“On the unemployment situation, we need more technical graduates to do most of the things we are doing right now. If you are a technical graduate, you can employ yourself and employ others,” he said.

On his part, Umana said the country could boost its foreign exchange earnings with its free trade zones.

“On the issue of how to boost foreign exchange, I want to say that even the free zones platform is a veritable platform for this,” he said.

“The free zone is a platform that can drive production because when you produce for export, you earn foreign exchange.”

Nakama said the federal government must be ready to make some compromise to end the strike by the Academic Staff Union of Universities (ASUU).

“On tackling the issue of ASUU, my answer is that there will be leave of compromise. Government and ASUU will have to come to a compromise and through this, we will able to solve these incessant strikes once and for all,” he said.

The remaining four nominees were asked to “take a bow and go” on the grounds of their experience.

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R. Kelly sentenced to 30 years in sex trafficking case

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R. Kelly sentenced to 30 years in sex trafficking case

Fallen R&B superstar R. Kelly was sentenced to 30 years in prison Wednesday for using his fame to subject young fans — some just children — to systematic sexual abuse.

Through tears and anger, several of Kelly’s accusers told a court, and him, that he had preyed on them and misled his fans.

“You made me do things that broke my spirit. I literally wished I would die because of how low you made me feel,” said one unnamed survivor, directly addressing a Kelly who kept his hands folded and his eyes downcast.

“Do you remember that?” she added.

Kelly, 55, didn’t speak at his sentencing, where he also was ordered to pay a $100,000 fine. The Grammy-winning, multiplatinum-selling singer and songwriter was convicted last year of racketeering and sex trafficking at a trial that gave voice to accusers who had previously wondered if their stories were being ignored because they were Black women.

“Although sex was certainly a weapon that you used, this is not a case about sex. It’s a case about violence, cruelty and control,” U.S. District Judge Ann Donnelly told him.

The sentence caps a slow-motion fall for Kelly, who was adored by legions of fans and sold millions of albums even after allegations about his abuse of young girls began circulating publicly in the 1990s.

Widespread outrage over Kelly’s sexual misconduct didn’t come until the #MeToo reckoning, reaching a crescendo after the release of the docuseries “Surviving R. Kelly.”

Kelly’s lawyers had argued he should get no more than 10 years in prison because he had a traumatic childhood “involving severe, prolonged childhood sexual abuse, poverty, and violence.”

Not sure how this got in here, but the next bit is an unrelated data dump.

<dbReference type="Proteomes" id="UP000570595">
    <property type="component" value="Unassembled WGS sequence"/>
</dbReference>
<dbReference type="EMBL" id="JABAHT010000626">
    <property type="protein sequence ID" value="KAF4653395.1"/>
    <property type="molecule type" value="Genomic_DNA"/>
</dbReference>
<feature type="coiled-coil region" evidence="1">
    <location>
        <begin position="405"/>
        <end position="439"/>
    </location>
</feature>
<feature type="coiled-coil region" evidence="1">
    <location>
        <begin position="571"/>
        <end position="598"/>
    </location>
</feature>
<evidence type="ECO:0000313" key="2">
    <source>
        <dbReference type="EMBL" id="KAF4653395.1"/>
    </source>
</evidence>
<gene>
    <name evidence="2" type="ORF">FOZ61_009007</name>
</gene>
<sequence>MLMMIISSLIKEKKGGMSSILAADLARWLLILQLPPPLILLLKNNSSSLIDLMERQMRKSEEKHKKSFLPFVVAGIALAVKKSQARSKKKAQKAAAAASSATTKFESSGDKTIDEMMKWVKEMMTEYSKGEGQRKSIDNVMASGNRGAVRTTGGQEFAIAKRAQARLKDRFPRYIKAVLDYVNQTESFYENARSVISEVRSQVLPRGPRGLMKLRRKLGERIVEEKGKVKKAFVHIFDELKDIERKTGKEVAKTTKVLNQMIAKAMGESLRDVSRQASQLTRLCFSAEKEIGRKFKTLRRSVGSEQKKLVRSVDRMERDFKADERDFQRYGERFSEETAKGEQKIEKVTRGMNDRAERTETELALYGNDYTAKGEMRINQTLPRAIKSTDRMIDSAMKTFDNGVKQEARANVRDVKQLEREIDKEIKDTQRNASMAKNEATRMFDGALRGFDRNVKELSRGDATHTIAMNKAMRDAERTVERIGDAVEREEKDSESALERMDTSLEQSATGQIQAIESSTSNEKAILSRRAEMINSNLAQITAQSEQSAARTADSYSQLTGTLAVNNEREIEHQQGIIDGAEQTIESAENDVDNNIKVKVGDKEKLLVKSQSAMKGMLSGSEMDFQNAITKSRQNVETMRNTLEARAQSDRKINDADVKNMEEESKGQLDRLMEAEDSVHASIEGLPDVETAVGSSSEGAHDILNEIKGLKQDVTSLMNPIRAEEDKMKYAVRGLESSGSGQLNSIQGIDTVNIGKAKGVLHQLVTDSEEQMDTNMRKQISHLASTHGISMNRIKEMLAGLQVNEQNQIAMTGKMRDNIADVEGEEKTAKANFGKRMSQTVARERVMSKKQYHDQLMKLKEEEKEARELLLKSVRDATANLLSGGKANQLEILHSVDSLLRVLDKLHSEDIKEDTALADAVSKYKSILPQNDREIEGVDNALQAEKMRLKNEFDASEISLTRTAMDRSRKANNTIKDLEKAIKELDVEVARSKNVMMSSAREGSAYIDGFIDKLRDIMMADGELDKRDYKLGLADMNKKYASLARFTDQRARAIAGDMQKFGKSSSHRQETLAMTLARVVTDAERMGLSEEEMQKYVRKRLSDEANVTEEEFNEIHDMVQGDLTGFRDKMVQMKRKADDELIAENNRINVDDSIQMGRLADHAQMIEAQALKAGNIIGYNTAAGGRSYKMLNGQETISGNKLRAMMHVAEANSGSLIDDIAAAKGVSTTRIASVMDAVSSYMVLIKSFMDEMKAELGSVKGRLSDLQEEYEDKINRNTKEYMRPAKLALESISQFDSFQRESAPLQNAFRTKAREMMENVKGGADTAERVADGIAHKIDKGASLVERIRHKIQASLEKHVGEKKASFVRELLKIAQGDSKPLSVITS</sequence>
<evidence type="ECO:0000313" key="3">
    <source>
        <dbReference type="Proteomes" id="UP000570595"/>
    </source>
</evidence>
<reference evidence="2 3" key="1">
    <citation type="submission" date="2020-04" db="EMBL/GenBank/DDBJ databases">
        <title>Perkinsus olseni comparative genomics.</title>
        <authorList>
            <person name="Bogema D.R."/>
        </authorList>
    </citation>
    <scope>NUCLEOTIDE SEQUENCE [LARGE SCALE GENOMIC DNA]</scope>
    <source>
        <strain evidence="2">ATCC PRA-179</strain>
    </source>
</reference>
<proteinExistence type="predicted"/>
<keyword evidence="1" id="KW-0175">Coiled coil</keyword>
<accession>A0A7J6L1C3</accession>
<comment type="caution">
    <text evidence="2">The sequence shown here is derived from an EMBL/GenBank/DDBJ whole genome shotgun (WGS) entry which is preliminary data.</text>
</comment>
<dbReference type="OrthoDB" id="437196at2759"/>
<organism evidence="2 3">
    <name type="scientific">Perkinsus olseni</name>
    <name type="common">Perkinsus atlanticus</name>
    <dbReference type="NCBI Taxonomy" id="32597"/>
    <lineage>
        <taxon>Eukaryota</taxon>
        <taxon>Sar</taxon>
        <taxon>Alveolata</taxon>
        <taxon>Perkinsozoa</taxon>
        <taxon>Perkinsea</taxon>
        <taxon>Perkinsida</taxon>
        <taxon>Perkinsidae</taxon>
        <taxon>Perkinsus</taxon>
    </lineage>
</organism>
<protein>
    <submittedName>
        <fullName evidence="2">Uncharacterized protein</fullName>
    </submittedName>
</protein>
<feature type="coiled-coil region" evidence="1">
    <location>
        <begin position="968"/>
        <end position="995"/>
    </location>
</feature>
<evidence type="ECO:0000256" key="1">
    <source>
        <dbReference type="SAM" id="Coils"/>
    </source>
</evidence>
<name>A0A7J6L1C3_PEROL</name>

As an adult with “literacy deficiencies,” the star was “repeatedly defrauded and financially abused, often by the people he paid to protect him,” his lawyers said.

The hitmaker is known for work including the 1996 hit “I Believe I Can Fly” and the cult classic “Trapped in the Closet,” a multi-part tale of sexual betrayal and intrigue.

Allegations that Kelly abused young girls began circulating publicly in the 1990s. He was sued in 1997 by a woman who alleged sexual battery and sexual harassment while she was a minor, and he later faced criminal child pornography charges related to a different girl in Chicago. A jury there acquitted him in 2008, and he settled the lawsuit.

All the while, Kelly continued to sell millions of albums.

The Brooklyn federal court jury convicted him after hearing that he used his entourage of managers and aides to meet girls and keep them obedient, an operation that prosecutors said amounted to a criminal enterprise.

Kelly, born Robert Sylvester Kelly, used his “fame, money and popularity” to systematically “prey upon children and young women for his own sexual gratification,” prosecutors wrote in a court filing earlier this month.

Several accusers testified that Kelly subjected them to perverse and sadistic whims when they were underage.

The accusers alleged they were ordered to sign nondisclosure forms and were subjected to threats and punishments such as violent spankings if they broke what one referred to as “Rob’s rules.”

Some said they believed the videotapes he shot of them having sex would be used against them if they exposed what was happening.

According to testimony, Kelly gave several accusers herpes without disclosing he had an STD, coerced a teenage boy to join him for sex with a naked girl who emerged from underneath a boxing ring in his garage, and shot a shaming video that showed one victim smearing feces on her face as punishment for breaking his rules.

Kelly has denied any wrongdoing. He didn’t testify at his trial, but his then-lawyers portrayed his accusers as girlfriends and groupies who weren’t forced to do anything against their will and stayed with him because they enjoyed the perks of his lifestyle.

Evidence also was presented about a fraudulent marriage scheme hatched to protect Kelly after he feared he had impregnated R&B phenom Aaliyah in 1994 when she was just 15. Witnesses said they were married in matching jogging suits using a license falsely listing her age as 18; he was 27 at the time.

Aaliyah worked with Kelly, who wrote and produced her 1994 debut album, “Age Ain’t Nothing But A Number.” She died in a plane crash in 2001 at age 22.

An earlier defense memo suggested prosecutors’ arguments for a higher sentence overreached by falsely claiming Kelly participated in the paying of a bribe to a government official in order to facilitate the illegal marriage.

The Associated Press does not name people who say they have been sexually assaulted or abused, unless they come forward publicly. The women who spoke at Kelly’s sentencing were identified only by first names or pseudonyms.

Kelly has been jailed without bail since in 2019. He’s still facing child pornography and obstruction of justice charges in Chicago, where a trial is scheduled to begin Aug. 15.